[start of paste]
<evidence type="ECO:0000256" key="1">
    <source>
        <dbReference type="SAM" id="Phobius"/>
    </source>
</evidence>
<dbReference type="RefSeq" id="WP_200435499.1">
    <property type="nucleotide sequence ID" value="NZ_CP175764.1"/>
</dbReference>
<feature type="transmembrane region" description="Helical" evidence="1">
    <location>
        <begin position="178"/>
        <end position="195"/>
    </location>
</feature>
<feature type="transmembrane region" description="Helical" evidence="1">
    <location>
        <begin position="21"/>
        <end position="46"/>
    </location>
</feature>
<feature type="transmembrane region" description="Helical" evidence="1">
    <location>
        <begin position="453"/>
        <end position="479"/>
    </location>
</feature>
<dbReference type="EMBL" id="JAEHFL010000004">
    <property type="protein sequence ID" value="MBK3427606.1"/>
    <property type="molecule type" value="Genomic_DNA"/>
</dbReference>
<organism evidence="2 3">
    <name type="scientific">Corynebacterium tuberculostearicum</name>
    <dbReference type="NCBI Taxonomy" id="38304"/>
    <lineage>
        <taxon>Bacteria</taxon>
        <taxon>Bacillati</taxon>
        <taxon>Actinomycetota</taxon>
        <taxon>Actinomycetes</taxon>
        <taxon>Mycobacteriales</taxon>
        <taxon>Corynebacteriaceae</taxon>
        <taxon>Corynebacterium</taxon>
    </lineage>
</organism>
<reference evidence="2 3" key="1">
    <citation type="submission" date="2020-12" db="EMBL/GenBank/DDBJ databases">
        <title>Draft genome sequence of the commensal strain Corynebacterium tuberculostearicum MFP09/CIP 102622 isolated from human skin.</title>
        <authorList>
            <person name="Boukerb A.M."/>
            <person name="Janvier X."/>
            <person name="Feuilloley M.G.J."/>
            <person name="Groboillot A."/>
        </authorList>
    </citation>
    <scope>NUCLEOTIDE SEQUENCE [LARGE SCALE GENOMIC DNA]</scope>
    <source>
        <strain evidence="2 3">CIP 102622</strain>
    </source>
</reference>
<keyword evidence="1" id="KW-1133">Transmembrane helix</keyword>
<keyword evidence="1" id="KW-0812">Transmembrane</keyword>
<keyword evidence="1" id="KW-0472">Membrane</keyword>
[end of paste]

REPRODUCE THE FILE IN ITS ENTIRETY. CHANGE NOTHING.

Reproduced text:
<evidence type="ECO:0000256" key="1">
    <source>
        <dbReference type="SAM" id="Phobius"/>
    </source>
</evidence>
<dbReference type="RefSeq" id="WP_200435499.1">
    <property type="nucleotide sequence ID" value="NZ_CP175764.1"/>
</dbReference>
<feature type="transmembrane region" description="Helical" evidence="1">
    <location>
        <begin position="178"/>
        <end position="195"/>
    </location>
</feature>
<feature type="transmembrane region" description="Helical" evidence="1">
    <location>
        <begin position="21"/>
        <end position="46"/>
    </location>
</feature>
<feature type="transmembrane region" description="Helical" evidence="1">
    <location>
        <begin position="453"/>
        <end position="479"/>
    </location>
</feature>
<dbReference type="EMBL" id="JAEHFL010000004">
    <property type="protein sequence ID" value="MBK3427606.1"/>
    <property type="molecule type" value="Genomic_DNA"/>
</dbReference>
<organism evidence="2 3">
    <name type="scientific">Corynebacterium tuberculostearicum</name>
    <dbReference type="NCBI Taxonomy" id="38304"/>
    <lineage>
        <taxon>Bacteria</taxon>
        <taxon>Bacillati</taxon>
        <taxon>Actinomycetota</taxon>
        <taxon>Actinomycetes</taxon>
        <taxon>Mycobacteriales</taxon>
        <taxon>Corynebacteriaceae</taxon>
        <taxon>Corynebacterium</taxon>
    </lineage>
</organism>
<reference evidence="2 3" key="1">
    <citation type="submission" date="2020-12" db="EMBL/GenBank/DDBJ databases">
        <title>Draft genome sequence of the commensal strain Corynebacterium tuberculostearicum MFP09/CIP 102622 isolated from human skin.</title>
        <authorList>
            <person name="Boukerb A.M."/>
            <person name="Janvier X."/>
            <person name="Feuilloley M.G.J."/>
            <person name="Groboillot A."/>
        </authorList>
    </citation>
    <scope>NUCLEOTIDE SEQUENCE [LARGE SCALE GENOMIC DNA]</scope>
    <source>
        <strain evidence="2 3">CIP 102622</strain>
    </source>
</reference>
<keyword evidence="1" id="KW-1133">Transmembrane helix</keyword>
<keyword evidence="1" id="KW-0812">Transmembrane</keyword>
<keyword evidence="1" id="KW-0472">Membrane</keyword>